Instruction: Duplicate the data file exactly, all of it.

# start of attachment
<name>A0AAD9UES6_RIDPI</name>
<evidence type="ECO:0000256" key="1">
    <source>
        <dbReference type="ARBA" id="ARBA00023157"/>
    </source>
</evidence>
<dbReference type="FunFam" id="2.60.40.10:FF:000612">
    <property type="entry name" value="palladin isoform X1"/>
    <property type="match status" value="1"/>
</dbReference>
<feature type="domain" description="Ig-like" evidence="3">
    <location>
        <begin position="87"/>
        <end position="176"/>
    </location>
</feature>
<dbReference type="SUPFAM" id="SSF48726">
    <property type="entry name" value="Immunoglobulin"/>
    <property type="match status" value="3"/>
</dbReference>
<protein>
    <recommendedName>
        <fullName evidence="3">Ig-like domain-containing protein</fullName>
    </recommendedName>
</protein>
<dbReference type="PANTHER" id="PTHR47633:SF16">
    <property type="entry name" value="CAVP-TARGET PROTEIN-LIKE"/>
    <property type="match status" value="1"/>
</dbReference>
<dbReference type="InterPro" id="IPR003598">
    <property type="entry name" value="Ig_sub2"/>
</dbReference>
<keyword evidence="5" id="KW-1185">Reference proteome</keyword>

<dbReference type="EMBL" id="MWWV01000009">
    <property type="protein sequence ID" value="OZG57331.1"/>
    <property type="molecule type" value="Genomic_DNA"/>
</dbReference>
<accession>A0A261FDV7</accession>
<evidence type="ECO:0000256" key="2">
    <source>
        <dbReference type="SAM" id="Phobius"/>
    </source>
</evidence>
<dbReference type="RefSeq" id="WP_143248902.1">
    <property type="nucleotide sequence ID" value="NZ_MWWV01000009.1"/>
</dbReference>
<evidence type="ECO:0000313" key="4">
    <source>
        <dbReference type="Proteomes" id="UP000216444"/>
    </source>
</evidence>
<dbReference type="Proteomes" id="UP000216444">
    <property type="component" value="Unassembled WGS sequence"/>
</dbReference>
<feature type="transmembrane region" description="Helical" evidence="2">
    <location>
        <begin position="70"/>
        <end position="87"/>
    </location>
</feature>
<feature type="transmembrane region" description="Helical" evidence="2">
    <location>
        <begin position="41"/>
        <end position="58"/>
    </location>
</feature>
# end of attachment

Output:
<name>A0AAD9UES6_RIDPI</name>
<evidence type="ECO:0000256" key="1">
    <source>
        <dbReference type="ARBA" id="ARBA00023157"/>
    </source>
</evidence>
<dbReference type="FunFam" id="2.60.40.10:FF:000612">
    <property type="entry name" value="palladin isoform X1"/>
    <property type="match status" value="1"/>
</dbReference>
<feature type="domain" description="Ig-like" evidence="3">
    <location>
        <begin position="87"/>
        <end position="176"/>
    </location>
</feature>
<dbReference type="SUPFAM" id="SSF48726">
    <property type="entry name" value="Immunoglobulin"/>
    <property type="match status" value="3"/>
</dbReference>
<protein>
    <recommendedName>
        <fullName evidence="3">Ig-like domain-containing protein</fullName>
    </recommendedName>
</protein>
<dbReference type="PANTHER" id="PTHR47633:SF16">
    <property type="entry name" value="CAVP-TARGET PROTEIN-LIKE"/>
    <property type="match status" value="1"/>
</dbReference>
<dbReference type="InterPro" id="IPR003598">
    <property type="entry name" value="Ig_sub2"/>
</dbReference>
<keyword evidence="5" id="KW-1185">Reference proteome</keyword>

<dbReference type="EMBL" id="MWWV01000009">
    <property type="protein sequence ID" value="OZG57331.1"/>
    <property type="molecule type" value="Genomic_DNA"/>
</dbReference>
<accession>A0A261FDV7</accession>
<evidence type="ECO:0000256" key="2">
    <source>
        <dbReference type="SAM" id="Phobius"/>
    </source>
</evidence>
<dbReference type="RefSeq" id="WP_143248902.1">
    <property type="nucleotide sequence ID" value="NZ_MWWV01000009.1"/>
</dbReference>
<evidence type="ECO:0000313" key="4">
    <source>
        <dbReference type="Proteomes" id="UP000216444"/>
    </source>
</evidence>
<dbReference type="Proteomes" id="UP000216444">
    <property type="component" value="Unassembled WGS sequence"/>
</dbReference>
<feature type="transmembrane region" description="Helical" evidence="2">
    <location>
        <begin position="70"/>
        <end position="87"/>
    </location>
</feature>
<feature type="transmembrane region" description="Helical" evidence="2">
    <location>
        <begin position="41"/>
        <end position="58"/>
    </location>
</feature>